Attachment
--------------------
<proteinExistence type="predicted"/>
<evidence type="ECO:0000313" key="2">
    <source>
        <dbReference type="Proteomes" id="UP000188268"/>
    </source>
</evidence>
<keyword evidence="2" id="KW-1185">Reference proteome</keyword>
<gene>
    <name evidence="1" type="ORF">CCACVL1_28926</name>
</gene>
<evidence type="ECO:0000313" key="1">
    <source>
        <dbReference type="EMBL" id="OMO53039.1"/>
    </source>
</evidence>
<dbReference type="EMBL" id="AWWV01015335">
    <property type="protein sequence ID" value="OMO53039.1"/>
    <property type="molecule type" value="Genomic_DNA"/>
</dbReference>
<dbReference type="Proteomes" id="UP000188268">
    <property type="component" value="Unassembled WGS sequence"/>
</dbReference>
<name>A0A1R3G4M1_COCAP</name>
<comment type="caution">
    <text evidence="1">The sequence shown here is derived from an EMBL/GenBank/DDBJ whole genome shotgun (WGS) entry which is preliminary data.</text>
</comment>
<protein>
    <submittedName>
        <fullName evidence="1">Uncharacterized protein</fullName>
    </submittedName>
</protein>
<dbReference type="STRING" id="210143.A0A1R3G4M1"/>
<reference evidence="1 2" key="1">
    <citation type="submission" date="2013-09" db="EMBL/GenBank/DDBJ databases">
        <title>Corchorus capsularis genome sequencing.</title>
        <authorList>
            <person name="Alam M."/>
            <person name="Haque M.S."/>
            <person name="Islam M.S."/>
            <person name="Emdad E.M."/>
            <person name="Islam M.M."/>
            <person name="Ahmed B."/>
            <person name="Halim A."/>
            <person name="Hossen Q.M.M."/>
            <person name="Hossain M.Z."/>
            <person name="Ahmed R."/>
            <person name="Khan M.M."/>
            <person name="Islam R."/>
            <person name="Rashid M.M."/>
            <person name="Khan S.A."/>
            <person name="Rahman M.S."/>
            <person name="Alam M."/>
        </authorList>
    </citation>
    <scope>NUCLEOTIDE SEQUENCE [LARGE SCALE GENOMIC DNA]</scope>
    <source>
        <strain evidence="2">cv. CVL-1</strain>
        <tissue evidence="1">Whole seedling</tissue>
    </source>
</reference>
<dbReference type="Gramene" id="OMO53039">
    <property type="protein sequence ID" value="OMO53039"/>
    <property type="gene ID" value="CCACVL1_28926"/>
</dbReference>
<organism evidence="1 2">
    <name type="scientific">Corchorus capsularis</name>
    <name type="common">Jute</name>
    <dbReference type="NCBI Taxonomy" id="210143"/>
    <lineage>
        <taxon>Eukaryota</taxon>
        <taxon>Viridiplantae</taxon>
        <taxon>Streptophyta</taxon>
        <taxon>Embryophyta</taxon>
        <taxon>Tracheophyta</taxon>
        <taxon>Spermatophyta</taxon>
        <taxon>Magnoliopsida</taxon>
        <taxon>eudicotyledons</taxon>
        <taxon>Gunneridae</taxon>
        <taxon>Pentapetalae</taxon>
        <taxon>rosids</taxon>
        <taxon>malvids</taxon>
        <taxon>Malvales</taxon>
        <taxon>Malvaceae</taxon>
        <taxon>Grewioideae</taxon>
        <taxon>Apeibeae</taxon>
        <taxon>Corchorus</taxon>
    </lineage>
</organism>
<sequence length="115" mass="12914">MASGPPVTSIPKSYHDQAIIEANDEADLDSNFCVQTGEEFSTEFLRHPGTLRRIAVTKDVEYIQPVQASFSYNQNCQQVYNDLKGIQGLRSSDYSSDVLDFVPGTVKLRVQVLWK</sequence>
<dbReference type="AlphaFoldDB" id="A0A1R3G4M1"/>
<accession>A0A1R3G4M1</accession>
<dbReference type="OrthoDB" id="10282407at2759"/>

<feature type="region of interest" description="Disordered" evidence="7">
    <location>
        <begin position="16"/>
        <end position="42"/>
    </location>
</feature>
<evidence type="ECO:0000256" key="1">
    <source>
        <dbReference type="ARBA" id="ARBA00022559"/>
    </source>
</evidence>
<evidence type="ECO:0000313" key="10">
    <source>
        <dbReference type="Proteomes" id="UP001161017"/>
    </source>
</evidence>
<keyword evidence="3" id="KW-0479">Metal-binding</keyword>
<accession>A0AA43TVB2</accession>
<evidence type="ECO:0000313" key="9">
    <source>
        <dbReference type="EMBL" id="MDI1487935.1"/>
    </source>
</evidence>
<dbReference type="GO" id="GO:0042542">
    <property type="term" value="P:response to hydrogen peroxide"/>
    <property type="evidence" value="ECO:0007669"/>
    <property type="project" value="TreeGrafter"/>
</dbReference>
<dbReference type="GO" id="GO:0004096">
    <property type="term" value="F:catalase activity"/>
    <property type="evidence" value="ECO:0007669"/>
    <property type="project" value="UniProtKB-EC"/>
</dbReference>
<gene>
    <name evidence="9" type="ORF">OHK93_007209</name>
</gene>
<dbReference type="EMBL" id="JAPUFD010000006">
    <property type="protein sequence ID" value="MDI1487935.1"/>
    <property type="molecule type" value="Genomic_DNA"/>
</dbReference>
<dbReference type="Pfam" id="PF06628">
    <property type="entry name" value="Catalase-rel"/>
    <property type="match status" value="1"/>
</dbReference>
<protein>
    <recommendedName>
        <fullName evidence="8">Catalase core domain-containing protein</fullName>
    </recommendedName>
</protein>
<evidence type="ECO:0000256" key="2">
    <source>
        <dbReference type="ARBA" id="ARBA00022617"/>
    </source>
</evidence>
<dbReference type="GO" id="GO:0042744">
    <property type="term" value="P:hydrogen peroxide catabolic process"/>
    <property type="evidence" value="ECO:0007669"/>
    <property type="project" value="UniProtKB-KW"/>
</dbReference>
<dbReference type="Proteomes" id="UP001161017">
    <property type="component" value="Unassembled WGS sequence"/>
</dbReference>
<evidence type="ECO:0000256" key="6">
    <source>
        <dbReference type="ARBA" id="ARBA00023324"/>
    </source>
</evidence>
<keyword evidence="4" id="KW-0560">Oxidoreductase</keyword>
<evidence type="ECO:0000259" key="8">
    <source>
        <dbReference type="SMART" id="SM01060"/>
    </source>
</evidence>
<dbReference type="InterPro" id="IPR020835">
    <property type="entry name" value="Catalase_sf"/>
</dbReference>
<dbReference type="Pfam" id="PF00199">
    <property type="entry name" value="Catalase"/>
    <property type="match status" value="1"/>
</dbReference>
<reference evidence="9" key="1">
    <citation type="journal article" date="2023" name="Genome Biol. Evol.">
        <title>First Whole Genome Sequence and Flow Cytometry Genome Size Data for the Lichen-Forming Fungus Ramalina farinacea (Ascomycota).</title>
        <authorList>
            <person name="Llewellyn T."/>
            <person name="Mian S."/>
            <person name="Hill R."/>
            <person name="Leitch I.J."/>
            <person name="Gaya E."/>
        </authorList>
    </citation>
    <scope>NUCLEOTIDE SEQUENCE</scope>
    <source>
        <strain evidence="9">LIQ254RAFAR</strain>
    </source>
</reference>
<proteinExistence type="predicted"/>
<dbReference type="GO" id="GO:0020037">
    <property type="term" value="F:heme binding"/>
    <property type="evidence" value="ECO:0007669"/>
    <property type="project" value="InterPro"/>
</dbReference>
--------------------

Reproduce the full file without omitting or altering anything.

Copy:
<proteinExistence type="predicted"/>
<evidence type="ECO:0000313" key="2">
    <source>
        <dbReference type="Proteomes" id="UP000188268"/>
    </source>
</evidence>
<keyword evidence="2" id="KW-1185">Reference proteome</keyword>
<gene>
    <name evidence="1" type="ORF">CCACVL1_28926</name>
</gene>
<evidence type="ECO:0000313" key="1">
    <source>
        <dbReference type="EMBL" id="OMO53039.1"/>
    </source>
</evidence>
<dbReference type="EMBL" id="AWWV01015335">
    <property type="protein sequence ID" value="OMO53039.1"/>
    <property type="molecule type" value="Genomic_DNA"/>
</dbReference>
<dbReference type="Proteomes" id="UP000188268">
    <property type="component" value="Unassembled WGS sequence"/>
</dbReference>
<name>A0A1R3G4M1_COCAP</name>
<comment type="caution">
    <text evidence="1">The sequence shown here is derived from an EMBL/GenBank/DDBJ whole genome shotgun (WGS) entry which is preliminary data.</text>
</comment>
<protein>
    <submittedName>
        <fullName evidence="1">Uncharacterized protein</fullName>
    </submittedName>
</protein>
<dbReference type="STRING" id="210143.A0A1R3G4M1"/>
<reference evidence="1 2" key="1">
    <citation type="submission" date="2013-09" db="EMBL/GenBank/DDBJ databases">
        <title>Corchorus capsularis genome sequencing.</title>
        <authorList>
            <person name="Alam M."/>
            <person name="Haque M.S."/>
            <person name="Islam M.S."/>
            <person name="Emdad E.M."/>
            <person name="Islam M.M."/>
            <person name="Ahmed B."/>
            <person name="Halim A."/>
            <person name="Hossen Q.M.M."/>
            <person name="Hossain M.Z."/>
            <person name="Ahmed R."/>
            <person name="Khan M.M."/>
            <person name="Islam R."/>
            <person name="Rashid M.M."/>
            <person name="Khan S.A."/>
            <person name="Rahman M.S."/>
            <person name="Alam M."/>
        </authorList>
    </citation>
    <scope>NUCLEOTIDE SEQUENCE [LARGE SCALE GENOMIC DNA]</scope>
    <source>
        <strain evidence="2">cv. CVL-1</strain>
        <tissue evidence="1">Whole seedling</tissue>
    </source>
</reference>
<dbReference type="Gramene" id="OMO53039">
    <property type="protein sequence ID" value="OMO53039"/>
    <property type="gene ID" value="CCACVL1_28926"/>
</dbReference>
<organism evidence="1 2">
    <name type="scientific">Corchorus capsularis</name>
    <name type="common">Jute</name>
    <dbReference type="NCBI Taxonomy" id="210143"/>
    <lineage>
        <taxon>Eukaryota</taxon>
        <taxon>Viridiplantae</taxon>
        <taxon>Streptophyta</taxon>
        <taxon>Embryophyta</taxon>
        <taxon>Tracheophyta</taxon>
        <taxon>Spermatophyta</taxon>
        <taxon>Magnoliopsida</taxon>
        <taxon>eudicotyledons</taxon>
        <taxon>Gunneridae</taxon>
        <taxon>Pentapetalae</taxon>
        <taxon>rosids</taxon>
        <taxon>malvids</taxon>
        <taxon>Malvales</taxon>
        <taxon>Malvaceae</taxon>
        <taxon>Grewioideae</taxon>
        <taxon>Apeibeae</taxon>
        <taxon>Corchorus</taxon>
    </lineage>
</organism>
<sequence length="115" mass="12914">MASGPPVTSIPKSYHDQAIIEANDEADLDSNFCVQTGEEFSTEFLRHPGTLRRIAVTKDVEYIQPVQASFSYNQNCQQVYNDLKGIQGLRSSDYSSDVLDFVPGTVKLRVQVLWK</sequence>
<dbReference type="AlphaFoldDB" id="A0A1R3G4M1"/>
<accession>A0A1R3G4M1</accession>
<dbReference type="OrthoDB" id="10282407at2759"/>

<feature type="region of interest" description="Disordered" evidence="7">
    <location>
        <begin position="16"/>
        <end position="42"/>
    </location>
</feature>
<evidence type="ECO:0000256" key="1">
    <source>
        <dbReference type="ARBA" id="ARBA00022559"/>
    </source>
</evidence>
<evidence type="ECO:0000313" key="10">
    <source>
        <dbReference type="Proteomes" id="UP001161017"/>
    </source>
</evidence>
<keyword evidence="3" id="KW-0479">Metal-binding</keyword>
<accession>A0AA43TVB2</accession>
<evidence type="ECO:0000313" key="9">
    <source>
        <dbReference type="EMBL" id="MDI1487935.1"/>
    </source>
</evidence>
<dbReference type="GO" id="GO:0042542">
    <property type="term" value="P:response to hydrogen peroxide"/>
    <property type="evidence" value="ECO:0007669"/>
    <property type="project" value="TreeGrafter"/>
</dbReference>
<dbReference type="GO" id="GO:0004096">
    <property type="term" value="F:catalase activity"/>
    <property type="evidence" value="ECO:0007669"/>
    <property type="project" value="UniProtKB-EC"/>
</dbReference>
<gene>
    <name evidence="9" type="ORF">OHK93_007209</name>
</gene>
<dbReference type="EMBL" id="JAPUFD010000006">
    <property type="protein sequence ID" value="MDI1487935.1"/>
    <property type="molecule type" value="Genomic_DNA"/>
</dbReference>
<dbReference type="Pfam" id="PF06628">
    <property type="entry name" value="Catalase-rel"/>
    <property type="match status" value="1"/>
</dbReference>
<protein>
    <recommendedName>
        <fullName evidence="8">Catalase core domain-containing protein</fullName>
    </recommendedName>
</protein>
<evidence type="ECO:0000256" key="2">
    <source>
        <dbReference type="ARBA" id="ARBA00022617"/>
    </source>
</evidence>
<dbReference type="GO" id="GO:0042744">
    <property type="term" value="P:hydrogen peroxide catabolic process"/>
    <property type="evidence" value="ECO:0007669"/>
    <property type="project" value="UniProtKB-KW"/>
</dbReference>
<dbReference type="Proteomes" id="UP001161017">
    <property type="component" value="Unassembled WGS sequence"/>
</dbReference>
<evidence type="ECO:0000256" key="6">
    <source>
        <dbReference type="ARBA" id="ARBA00023324"/>
    </source>
</evidence>
<keyword evidence="4" id="KW-0560">Oxidoreductase</keyword>
<evidence type="ECO:0000259" key="8">
    <source>
        <dbReference type="SMART" id="SM01060"/>
    </source>
</evidence>
<dbReference type="InterPro" id="IPR020835">
    <property type="entry name" value="Catalase_sf"/>
</dbReference>
<dbReference type="Pfam" id="PF00199">
    <property type="entry name" value="Catalase"/>
    <property type="match status" value="1"/>
</dbReference>
<reference evidence="9" key="1">
    <citation type="journal article" date="2023" name="Genome Biol. Evol.">
        <title>First Whole Genome Sequence and Flow Cytometry Genome Size Data for the Lichen-Forming Fungus Ramalina farinacea (Ascomycota).</title>
        <authorList>
            <person name="Llewellyn T."/>
            <person name="Mian S."/>
            <person name="Hill R."/>
            <person name="Leitch I.J."/>
            <person name="Gaya E."/>
        </authorList>
    </citation>
    <scope>NUCLEOTIDE SEQUENCE</scope>
    <source>
        <strain evidence="9">LIQ254RAFAR</strain>
    </source>
</reference>
<proteinExistence type="predicted"/>
<dbReference type="GO" id="GO:0020037">
    <property type="term" value="F:heme binding"/>
    <property type="evidence" value="ECO:0007669"/>
    <property type="project" value="InterPro"/>
</dbReference>